Individual electron beamlets 4 are radiated from the individual electron-beam sources 10 of the planar electron-beam source 1 when a voltage of several tens of volts is imposed on an extractor electrode (not shown) of the planar electron-beam source 1. The beamlets 4 are accelerated (downward in the figure) from the planar electron-beam source 1 toward the stage 6 by the effect of the electric field (or potential difference) caused by the voltage imposed on the accelerating electrode 3. The diameter of an electron beamlet 4 in the vicinity of the planar electron-beam source 1 and accelerating electrode 3 is 0.1 μm or less.

A wafer 5 is loaded on the stage 6 under the planar electron-beam source 1. The stage 6 is movable in an X-Y plane (arrows A) perpendicular to the direction of travel of the beamlets 4. The position of the stage 6 in the X-Y plane may be detected, at an accuracy of 0.005 μm, by a laser interferometer (not shown).

The system of this invention further includes a magnetic-field generator, comprising, in this embodiment, a first coil 7 and a second coil 8, each extending around a space located between the planar electron-beam source 1 and the stage 6. The magnetic flux density M produced at the stage 6 (and the wafer 5) by the coils 7, 8 (substantially by the coil 8 alone) is greater than the magnetic flux density m produced by the coils 7, 8 (substantially by the coil 7 alone) at or near the planar electron source 1. For example, M may be 4 T while m may be 1 T. Together, the coils 7 and 8 operate to form a magnetic flux throughout the space between the planar electron-beam source 1 and the stage 6 (and the wafer 5). The magnetic flux is substantially uniformly distributed in a plane perpendicular to the optical axis AX, and the increase in density (from m to M) of the magnetic flux from the planar electron-beam source 1 to the stage 6 (and wafer 5) is substantially linear. The density ratio M/m may be varied by changing the density of the magnetic flux produced by the coil 7 the density of the magnetic flux produced by the coil 8, or both. The flux-density increase varies directly with the ratio, and the linear density changes with the square root of the ratio. (The uniformity of the magnetic flux produced by existing high-uniformity magnets can been held to 0.01% or better.) (For further discussion of such compression of a uniform magnetic field, as applied in the case of projection electron lithography, see Saville and Platzman, "Magnetic Funnels for Projection Electron Lithography," J. Vac. Sci. Technol. B 13:2424-2427, November/December 1995, incorporated herein by reference.)

The magnetic field formed by the coils 7, 8 causes each electron beamlet 4 from the individual electron-beam sources 10 to propagate to the wafer 5 along a trajectory in which the constituent electrons spiral around a respective line of magnetic flux. As each beamlet propagates, the transverse area of the beamlet is compressed to m/M (e.g., 1/4) of its original transverse area, or reduced to (m/M) 1/2 (e.g., 1/2) of its original transverse width. Thus, exposure spots of half the original beamlet diameter (e.g., about 0.05 μm or less) may be formed on a resist layer on the top surface of the wafer 5 by the electron beamlets.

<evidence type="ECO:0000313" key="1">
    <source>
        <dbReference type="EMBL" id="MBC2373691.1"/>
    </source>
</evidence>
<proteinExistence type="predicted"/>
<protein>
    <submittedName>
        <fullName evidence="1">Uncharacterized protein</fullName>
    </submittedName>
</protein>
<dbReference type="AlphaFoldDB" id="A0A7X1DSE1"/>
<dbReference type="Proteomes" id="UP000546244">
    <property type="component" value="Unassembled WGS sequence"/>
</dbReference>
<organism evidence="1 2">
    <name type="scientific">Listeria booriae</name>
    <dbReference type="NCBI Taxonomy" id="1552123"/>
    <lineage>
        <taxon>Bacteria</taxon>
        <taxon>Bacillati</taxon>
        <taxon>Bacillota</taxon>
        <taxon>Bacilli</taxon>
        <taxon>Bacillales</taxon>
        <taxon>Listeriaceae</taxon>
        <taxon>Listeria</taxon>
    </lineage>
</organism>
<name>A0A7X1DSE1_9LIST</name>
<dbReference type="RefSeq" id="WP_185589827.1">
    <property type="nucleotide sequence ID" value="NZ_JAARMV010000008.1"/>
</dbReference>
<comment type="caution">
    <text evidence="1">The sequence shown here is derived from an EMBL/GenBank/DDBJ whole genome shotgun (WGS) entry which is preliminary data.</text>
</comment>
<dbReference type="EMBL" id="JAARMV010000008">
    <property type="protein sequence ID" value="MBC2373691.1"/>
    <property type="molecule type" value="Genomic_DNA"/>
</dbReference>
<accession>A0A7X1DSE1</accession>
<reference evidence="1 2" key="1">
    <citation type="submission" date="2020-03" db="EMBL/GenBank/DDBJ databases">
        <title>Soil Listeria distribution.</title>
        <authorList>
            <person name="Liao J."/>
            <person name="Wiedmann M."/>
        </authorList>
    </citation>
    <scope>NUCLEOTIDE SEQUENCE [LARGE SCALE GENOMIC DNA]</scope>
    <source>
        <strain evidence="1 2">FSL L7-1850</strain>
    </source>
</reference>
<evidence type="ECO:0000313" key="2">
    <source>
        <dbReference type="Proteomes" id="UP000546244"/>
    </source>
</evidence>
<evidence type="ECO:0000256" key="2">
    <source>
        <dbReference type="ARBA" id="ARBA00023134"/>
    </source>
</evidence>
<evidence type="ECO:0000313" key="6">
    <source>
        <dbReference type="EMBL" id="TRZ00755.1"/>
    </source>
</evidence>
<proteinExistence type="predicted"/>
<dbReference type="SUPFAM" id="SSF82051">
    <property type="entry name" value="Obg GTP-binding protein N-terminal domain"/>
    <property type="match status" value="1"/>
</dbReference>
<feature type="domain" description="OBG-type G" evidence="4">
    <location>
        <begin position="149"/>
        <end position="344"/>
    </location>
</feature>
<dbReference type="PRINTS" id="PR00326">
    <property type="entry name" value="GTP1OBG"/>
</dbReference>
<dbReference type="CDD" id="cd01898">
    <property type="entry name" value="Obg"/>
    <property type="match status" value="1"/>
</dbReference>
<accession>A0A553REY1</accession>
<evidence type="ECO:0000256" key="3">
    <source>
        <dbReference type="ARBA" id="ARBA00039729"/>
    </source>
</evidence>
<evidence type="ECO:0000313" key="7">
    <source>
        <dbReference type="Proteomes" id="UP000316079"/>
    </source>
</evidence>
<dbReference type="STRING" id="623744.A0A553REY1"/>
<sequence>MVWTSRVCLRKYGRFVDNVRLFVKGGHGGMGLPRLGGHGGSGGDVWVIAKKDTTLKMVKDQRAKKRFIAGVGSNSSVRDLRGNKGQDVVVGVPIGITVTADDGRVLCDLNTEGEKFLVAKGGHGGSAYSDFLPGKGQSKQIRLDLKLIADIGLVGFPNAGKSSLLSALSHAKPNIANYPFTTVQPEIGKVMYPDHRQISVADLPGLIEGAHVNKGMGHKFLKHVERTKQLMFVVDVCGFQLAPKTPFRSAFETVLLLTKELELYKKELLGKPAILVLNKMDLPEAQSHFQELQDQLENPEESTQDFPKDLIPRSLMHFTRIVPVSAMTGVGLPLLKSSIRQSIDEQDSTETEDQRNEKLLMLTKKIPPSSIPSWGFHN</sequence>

With the above-described arrangement, it is possible to draw a pattern filling an entire 20 mm×20 mm area on the wafer 5 (as in a 20 mm×20 mm chip) by moving the stage 6 in a 0.5-μm square while irradiating the wafer 5 with the electron beamlets 4. The exposure patterning is accomplished by turning each electron source on and off as controlled by electrical signals delivered to the electron sources by the word lines and bit lines. The required drawing time is very short: only 25 μs is required to expose a 20-mm square on a wafer, if an individual electron-source current of 1 nA and a resist dose level of 10 μC/cm2 are assumed. If such a fast speed is not required, the density of individual electron-beam sources on the planar electron-beam source may be reduced, e.g., to a 5 μm pitch, or to a 20 μm pitch.

The planar electron-beam source (a resonant tunnelling type electron source) is preferably configured with a superlattice structure of γ-Al2 O3 film, which is grown by MBE (molecular beam epitaxy), on a silicon substrate. It is preferably manufactured by a method as disclosed in J. Ito and M. Kanamaru, "Bishou reiinnkyoku no ouyou", Optronics 1991.1, pp. 193-198, and in the abstract of "the 56th Autumm Meeting of the Japan Society of Applied Physics" 1995 Kanazawa, Japan, 29a-ZT-9--11, 29p-ZT-1. High-resolution patterning is possible because of the small energy dispersion (about ±0.1 eV), and also the small angular dispersion (about 1 mrad), of this tunnelling-type electron source. By employing such a source in the FIG. -1 embodiment, patterns with feature sizes as small as 0.07 μm can be formed.